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When some black students spoke out about their sense of isolation within Boston Latin School this year, it should have surprised exactly no one.

Black students have been disappearing from Boston Latin School since racial quotas were first challenged in court two decades ago.

Though a minority recruiting program for a time helped stanch the losses, Boston public school officials abandoned those efforts after a few years and let their premier school become overwhelmingly white and Asian — just as the judge who heard the 1995 legal challenge had predicted it would.

Today, Boston Latin looks nothing like the rest of the Boston public school system to which it belongs.

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In an urban district that is overwhelmingly Latino, black, and poor, Boston Latin stands out: Just over a quarter of its students are poor, and more than three-quarters are white or Asian. Of the 2,430 students enrolled at Boston Latin this year, 514 come from a single neighborhood — West Roxbury, the Boston neighborhood that most resembles a suburb. Roxbury, the heart of the inner city, is home to just 67.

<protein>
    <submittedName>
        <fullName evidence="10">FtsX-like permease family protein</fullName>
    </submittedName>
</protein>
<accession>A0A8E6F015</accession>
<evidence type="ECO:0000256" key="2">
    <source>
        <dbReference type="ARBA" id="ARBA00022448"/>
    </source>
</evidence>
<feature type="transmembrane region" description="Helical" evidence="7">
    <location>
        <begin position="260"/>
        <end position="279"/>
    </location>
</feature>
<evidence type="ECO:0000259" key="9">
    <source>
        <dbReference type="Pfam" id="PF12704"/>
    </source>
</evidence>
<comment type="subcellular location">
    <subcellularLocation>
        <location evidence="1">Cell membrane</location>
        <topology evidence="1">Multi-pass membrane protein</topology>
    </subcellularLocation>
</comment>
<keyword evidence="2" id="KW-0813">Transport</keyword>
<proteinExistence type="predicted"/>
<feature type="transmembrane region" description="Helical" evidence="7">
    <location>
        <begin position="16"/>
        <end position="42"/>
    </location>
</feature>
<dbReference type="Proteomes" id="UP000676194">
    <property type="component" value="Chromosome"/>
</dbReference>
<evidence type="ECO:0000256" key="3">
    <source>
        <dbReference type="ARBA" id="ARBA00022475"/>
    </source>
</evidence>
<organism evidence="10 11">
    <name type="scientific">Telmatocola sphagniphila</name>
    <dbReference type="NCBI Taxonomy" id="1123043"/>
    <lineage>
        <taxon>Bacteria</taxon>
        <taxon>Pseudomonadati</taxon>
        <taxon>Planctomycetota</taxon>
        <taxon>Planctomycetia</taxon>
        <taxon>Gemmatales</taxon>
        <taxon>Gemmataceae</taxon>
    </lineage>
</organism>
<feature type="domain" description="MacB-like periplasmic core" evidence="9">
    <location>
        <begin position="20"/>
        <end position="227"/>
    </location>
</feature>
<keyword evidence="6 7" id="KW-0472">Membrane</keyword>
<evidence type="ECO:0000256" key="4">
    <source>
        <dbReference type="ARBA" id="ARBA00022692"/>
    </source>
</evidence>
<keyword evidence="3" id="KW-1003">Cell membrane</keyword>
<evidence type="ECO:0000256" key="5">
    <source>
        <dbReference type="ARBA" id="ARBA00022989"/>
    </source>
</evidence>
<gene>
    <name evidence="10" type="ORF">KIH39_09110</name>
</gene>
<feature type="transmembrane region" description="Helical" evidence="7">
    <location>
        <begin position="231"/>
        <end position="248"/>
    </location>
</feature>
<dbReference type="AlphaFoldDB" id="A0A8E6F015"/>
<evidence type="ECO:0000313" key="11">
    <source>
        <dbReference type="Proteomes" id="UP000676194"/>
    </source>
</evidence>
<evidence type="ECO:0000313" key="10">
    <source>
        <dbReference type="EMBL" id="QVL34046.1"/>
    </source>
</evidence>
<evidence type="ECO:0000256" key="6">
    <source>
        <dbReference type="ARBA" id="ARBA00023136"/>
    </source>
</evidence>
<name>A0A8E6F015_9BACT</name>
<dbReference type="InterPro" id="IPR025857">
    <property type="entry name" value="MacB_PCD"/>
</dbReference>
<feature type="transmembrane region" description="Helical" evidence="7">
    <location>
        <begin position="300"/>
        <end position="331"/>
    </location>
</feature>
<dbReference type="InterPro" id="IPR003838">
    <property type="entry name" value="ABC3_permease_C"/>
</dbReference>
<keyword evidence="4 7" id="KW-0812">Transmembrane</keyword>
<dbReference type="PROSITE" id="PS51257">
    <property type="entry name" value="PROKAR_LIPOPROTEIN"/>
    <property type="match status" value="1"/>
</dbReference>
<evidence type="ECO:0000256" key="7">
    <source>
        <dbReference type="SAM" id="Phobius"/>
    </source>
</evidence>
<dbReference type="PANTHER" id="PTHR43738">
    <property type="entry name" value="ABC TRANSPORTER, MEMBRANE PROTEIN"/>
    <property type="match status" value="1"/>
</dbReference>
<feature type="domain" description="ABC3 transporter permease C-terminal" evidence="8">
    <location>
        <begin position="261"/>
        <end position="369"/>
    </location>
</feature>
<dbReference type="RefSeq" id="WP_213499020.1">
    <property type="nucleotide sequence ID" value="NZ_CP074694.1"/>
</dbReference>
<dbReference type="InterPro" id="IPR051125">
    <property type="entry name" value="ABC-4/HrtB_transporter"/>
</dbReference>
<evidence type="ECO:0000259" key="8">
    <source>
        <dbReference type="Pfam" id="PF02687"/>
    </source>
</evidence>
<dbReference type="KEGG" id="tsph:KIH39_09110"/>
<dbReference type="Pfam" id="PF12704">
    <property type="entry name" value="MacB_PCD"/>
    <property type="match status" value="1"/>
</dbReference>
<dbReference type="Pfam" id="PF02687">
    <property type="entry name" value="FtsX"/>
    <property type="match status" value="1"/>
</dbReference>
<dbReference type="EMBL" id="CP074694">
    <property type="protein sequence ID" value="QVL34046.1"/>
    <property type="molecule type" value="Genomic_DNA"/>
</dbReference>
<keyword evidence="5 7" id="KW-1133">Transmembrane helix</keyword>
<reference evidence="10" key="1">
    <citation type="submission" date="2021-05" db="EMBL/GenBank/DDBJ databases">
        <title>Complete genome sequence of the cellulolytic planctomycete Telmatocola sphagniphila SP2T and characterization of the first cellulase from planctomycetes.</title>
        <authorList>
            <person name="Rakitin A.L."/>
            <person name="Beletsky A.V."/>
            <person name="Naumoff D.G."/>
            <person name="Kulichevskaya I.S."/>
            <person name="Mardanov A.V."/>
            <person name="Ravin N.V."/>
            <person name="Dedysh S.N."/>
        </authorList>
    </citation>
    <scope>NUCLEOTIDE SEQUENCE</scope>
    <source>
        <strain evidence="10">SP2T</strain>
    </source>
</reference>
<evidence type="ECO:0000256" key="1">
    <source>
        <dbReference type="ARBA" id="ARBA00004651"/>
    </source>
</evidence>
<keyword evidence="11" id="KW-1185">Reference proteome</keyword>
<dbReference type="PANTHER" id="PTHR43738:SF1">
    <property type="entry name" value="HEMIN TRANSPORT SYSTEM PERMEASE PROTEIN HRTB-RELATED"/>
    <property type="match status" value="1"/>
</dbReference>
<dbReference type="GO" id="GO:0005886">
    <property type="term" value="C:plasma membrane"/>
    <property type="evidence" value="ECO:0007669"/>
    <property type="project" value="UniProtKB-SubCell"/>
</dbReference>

And unlike most other public schools, Boston Latin has well-heeled supporters looking out for its interests: An alumni association, founded in 1844 by an act of the Legislature, boasts a $39 million endowment, largely restricted to funding prizes and scholarships for Boston Latin graduates heading to elite colleges.